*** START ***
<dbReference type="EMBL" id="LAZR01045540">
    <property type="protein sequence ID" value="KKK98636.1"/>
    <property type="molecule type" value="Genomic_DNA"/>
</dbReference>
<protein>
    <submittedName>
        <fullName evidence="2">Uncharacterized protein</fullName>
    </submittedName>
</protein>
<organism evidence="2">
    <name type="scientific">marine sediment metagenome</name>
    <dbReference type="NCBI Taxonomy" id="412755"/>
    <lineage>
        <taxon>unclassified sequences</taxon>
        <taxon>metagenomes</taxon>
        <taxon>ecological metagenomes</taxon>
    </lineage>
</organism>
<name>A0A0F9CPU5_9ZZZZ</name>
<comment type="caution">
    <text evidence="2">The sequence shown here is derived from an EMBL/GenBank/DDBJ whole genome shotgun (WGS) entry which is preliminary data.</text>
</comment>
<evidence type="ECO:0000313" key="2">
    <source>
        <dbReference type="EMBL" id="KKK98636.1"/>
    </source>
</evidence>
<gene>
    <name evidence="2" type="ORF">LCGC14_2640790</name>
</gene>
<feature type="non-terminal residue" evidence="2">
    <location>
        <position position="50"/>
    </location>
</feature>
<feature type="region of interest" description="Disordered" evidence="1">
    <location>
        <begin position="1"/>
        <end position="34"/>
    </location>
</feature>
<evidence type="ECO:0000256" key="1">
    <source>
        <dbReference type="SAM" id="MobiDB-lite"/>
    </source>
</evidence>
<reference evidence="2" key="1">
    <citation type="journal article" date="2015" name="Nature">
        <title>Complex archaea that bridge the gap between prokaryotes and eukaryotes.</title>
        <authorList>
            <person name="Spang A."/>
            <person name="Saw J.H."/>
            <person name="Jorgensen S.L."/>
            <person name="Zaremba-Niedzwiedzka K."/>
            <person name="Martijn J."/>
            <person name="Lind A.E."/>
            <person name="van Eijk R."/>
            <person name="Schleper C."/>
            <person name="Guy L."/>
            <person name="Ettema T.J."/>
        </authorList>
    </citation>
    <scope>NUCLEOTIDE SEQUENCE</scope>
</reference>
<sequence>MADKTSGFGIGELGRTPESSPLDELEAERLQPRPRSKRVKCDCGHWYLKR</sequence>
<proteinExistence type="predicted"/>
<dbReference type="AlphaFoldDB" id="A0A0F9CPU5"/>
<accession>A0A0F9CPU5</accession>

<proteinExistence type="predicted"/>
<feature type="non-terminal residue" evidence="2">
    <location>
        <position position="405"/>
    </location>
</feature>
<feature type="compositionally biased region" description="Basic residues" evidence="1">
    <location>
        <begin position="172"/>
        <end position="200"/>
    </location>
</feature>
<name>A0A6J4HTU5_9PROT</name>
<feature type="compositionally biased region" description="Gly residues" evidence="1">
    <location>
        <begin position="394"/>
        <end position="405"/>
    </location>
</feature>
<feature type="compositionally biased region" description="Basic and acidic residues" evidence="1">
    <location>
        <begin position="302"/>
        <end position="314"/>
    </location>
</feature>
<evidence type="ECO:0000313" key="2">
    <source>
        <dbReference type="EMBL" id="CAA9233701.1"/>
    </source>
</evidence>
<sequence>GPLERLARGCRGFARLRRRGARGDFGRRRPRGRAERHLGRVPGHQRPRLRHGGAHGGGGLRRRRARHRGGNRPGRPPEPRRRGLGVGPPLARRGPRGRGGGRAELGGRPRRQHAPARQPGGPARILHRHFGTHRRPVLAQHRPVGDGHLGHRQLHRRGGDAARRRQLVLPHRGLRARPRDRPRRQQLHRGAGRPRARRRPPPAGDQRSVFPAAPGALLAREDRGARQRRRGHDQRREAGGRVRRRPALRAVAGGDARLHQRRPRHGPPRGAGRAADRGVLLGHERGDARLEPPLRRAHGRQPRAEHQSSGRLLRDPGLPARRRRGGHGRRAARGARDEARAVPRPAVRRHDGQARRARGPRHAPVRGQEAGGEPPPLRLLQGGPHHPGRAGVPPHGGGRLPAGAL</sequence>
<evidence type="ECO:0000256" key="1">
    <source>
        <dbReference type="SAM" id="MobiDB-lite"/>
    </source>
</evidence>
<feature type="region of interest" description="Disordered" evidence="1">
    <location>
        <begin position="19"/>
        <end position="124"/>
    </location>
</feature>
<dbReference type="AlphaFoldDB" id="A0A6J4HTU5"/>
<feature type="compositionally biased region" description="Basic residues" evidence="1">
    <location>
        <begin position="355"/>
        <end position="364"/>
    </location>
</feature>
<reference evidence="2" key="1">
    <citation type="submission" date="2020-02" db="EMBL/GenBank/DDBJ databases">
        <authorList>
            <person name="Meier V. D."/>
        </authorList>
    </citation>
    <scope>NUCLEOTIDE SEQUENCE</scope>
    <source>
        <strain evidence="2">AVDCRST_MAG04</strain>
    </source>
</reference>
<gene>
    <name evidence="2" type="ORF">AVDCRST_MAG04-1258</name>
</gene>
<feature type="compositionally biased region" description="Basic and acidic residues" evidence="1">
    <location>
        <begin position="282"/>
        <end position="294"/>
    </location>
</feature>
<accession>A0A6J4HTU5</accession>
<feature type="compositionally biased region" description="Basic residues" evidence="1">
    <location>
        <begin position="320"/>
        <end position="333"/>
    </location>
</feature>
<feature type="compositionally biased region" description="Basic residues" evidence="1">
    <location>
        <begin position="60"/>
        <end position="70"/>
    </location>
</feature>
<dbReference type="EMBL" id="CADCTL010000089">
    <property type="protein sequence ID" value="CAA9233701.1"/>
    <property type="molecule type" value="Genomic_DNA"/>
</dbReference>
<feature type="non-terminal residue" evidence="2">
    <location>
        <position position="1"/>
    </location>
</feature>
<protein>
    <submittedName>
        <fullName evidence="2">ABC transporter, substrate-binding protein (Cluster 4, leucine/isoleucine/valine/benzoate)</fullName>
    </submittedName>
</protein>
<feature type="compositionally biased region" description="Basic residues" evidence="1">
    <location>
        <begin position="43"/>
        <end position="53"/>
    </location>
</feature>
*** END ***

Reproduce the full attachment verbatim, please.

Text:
<dbReference type="EMBL" id="LAZR01045540">
    <property type="protein sequence ID" value="KKK98636.1"/>
    <property type="molecule type" value="Genomic_DNA"/>
</dbReference>
<protein>
    <submittedName>
        <fullName evidence="2">Uncharacterized protein</fullName>
    </submittedName>
</protein>
<organism evidence="2">
    <name type="scientific">marine sediment metagenome</name>
    <dbReference type="NCBI Taxonomy" id="412755"/>
    <lineage>
        <taxon>unclassified sequences</taxon>
        <taxon>metagenomes</taxon>
        <taxon>ecological metagenomes</taxon>
    </lineage>
</organism>
<name>A0A0F9CPU5_9ZZZZ</name>
<comment type="caution">
    <text evidence="2">The sequence shown here is derived from an EMBL/GenBank/DDBJ whole genome shotgun (WGS) entry which is preliminary data.</text>
</comment>
<evidence type="ECO:0000313" key="2">
    <source>
        <dbReference type="EMBL" id="KKK98636.1"/>
    </source>
</evidence>
<gene>
    <name evidence="2" type="ORF">LCGC14_2640790</name>
</gene>
<feature type="non-terminal residue" evidence="2">
    <location>
        <position position="50"/>
    </location>
</feature>
<feature type="region of interest" description="Disordered" evidence="1">
    <location>
        <begin position="1"/>
        <end position="34"/>
    </location>
</feature>
<evidence type="ECO:0000256" key="1">
    <source>
        <dbReference type="SAM" id="MobiDB-lite"/>
    </source>
</evidence>
<reference evidence="2" key="1">
    <citation type="journal article" date="2015" name="Nature">
        <title>Complex archaea that bridge the gap between prokaryotes and eukaryotes.</title>
        <authorList>
            <person name="Spang A."/>
            <person name="Saw J.H."/>
            <person name="Jorgensen S.L."/>
            <person name="Zaremba-Niedzwiedzka K."/>
            <person name="Martijn J."/>
            <person name="Lind A.E."/>
            <person name="van Eijk R."/>
            <person name="Schleper C."/>
            <person name="Guy L."/>
            <person name="Ettema T.J."/>
        </authorList>
    </citation>
    <scope>NUCLEOTIDE SEQUENCE</scope>
</reference>
<sequence>MADKTSGFGIGELGRTPESSPLDELEAERLQPRPRSKRVKCDCGHWYLKR</sequence>
<proteinExistence type="predicted"/>
<dbReference type="AlphaFoldDB" id="A0A0F9CPU5"/>
<accession>A0A0F9CPU5</accession>

<proteinExistence type="predicted"/>
<feature type="non-terminal residue" evidence="2">
    <location>
        <position position="405"/>
    </location>
</feature>
<feature type="compositionally biased region" description="Basic residues" evidence="1">
    <location>
        <begin position="172"/>
        <end position="200"/>
    </location>
</feature>
<name>A0A6J4HTU5_9PROT</name>
<feature type="compositionally biased region" description="Gly residues" evidence="1">
    <location>
        <begin position="394"/>
        <end position="405"/>
    </location>
</feature>
<feature type="compositionally biased region" description="Basic and acidic residues" evidence="1">
    <location>
        <begin position="302"/>
        <end position="314"/>
    </location>
</feature>
<evidence type="ECO:0000313" key="2">
    <source>
        <dbReference type="EMBL" id="CAA9233701.1"/>
    </source>
</evidence>
<sequence>GPLERLARGCRGFARLRRRGARGDFGRRRPRGRAERHLGRVPGHQRPRLRHGGAHGGGGLRRRRARHRGGNRPGRPPEPRRRGLGVGPPLARRGPRGRGGGRAELGGRPRRQHAPARQPGGPARILHRHFGTHRRPVLAQHRPVGDGHLGHRQLHRRGGDAARRRQLVLPHRGLRARPRDRPRRQQLHRGAGRPRARRRPPPAGDQRSVFPAAPGALLAREDRGARQRRRGHDQRREAGGRVRRRPALRAVAGGDARLHQRRPRHGPPRGAGRAADRGVLLGHERGDARLEPPLRRAHGRQPRAEHQSSGRLLRDPGLPARRRRGGHGRRAARGARDEARAVPRPAVRRHDGQARRARGPRHAPVRGQEAGGEPPPLRLLQGGPHHPGRAGVPPHGGGRLPAGAL</sequence>
<evidence type="ECO:0000256" key="1">
    <source>
        <dbReference type="SAM" id="MobiDB-lite"/>
    </source>
</evidence>
<feature type="region of interest" description="Disordered" evidence="1">
    <location>
        <begin position="19"/>
        <end position="124"/>
    </location>
</feature>
<dbReference type="AlphaFoldDB" id="A0A6J4HTU5"/>
<feature type="compositionally biased region" description="Basic residues" evidence="1">
    <location>
        <begin position="355"/>
        <end position="364"/>
    </location>
</feature>
<reference evidence="2" key="1">
    <citation type="submission" date="2020-02" db="EMBL/GenBank/DDBJ databases">
        <authorList>
            <person name="Meier V. D."/>
        </authorList>
    </citation>
    <scope>NUCLEOTIDE SEQUENCE</scope>
    <source>
        <strain evidence="2">AVDCRST_MAG04</strain>
    </source>
</reference>
<gene>
    <name evidence="2" type="ORF">AVDCRST_MAG04-1258</name>
</gene>
<feature type="compositionally biased region" description="Basic and acidic residues" evidence="1">
    <location>
        <begin position="282"/>
        <end position="294"/>
    </location>
</feature>
<accession>A0A6J4HTU5</accession>
<feature type="compositionally biased region" description="Basic residues" evidence="1">
    <location>
        <begin position="320"/>
        <end position="333"/>
    </location>
</feature>
<feature type="compositionally biased region" description="Basic residues" evidence="1">
    <location>
        <begin position="60"/>
        <end position="70"/>
    </location>
</feature>
<dbReference type="EMBL" id="CADCTL010000089">
    <property type="protein sequence ID" value="CAA9233701.1"/>
    <property type="molecule type" value="Genomic_DNA"/>
</dbReference>
<feature type="non-terminal residue" evidence="2">
    <location>
        <position position="1"/>
    </location>
</feature>
<protein>
    <submittedName>
        <fullName evidence="2">ABC transporter, substrate-binding protein (Cluster 4, leucine/isoleucine/valine/benzoate)</fullName>
    </submittedName>
</protein>
<feature type="compositionally biased region" description="Basic residues" evidence="1">
    <location>
        <begin position="43"/>
        <end position="53"/>
    </location>
</feature>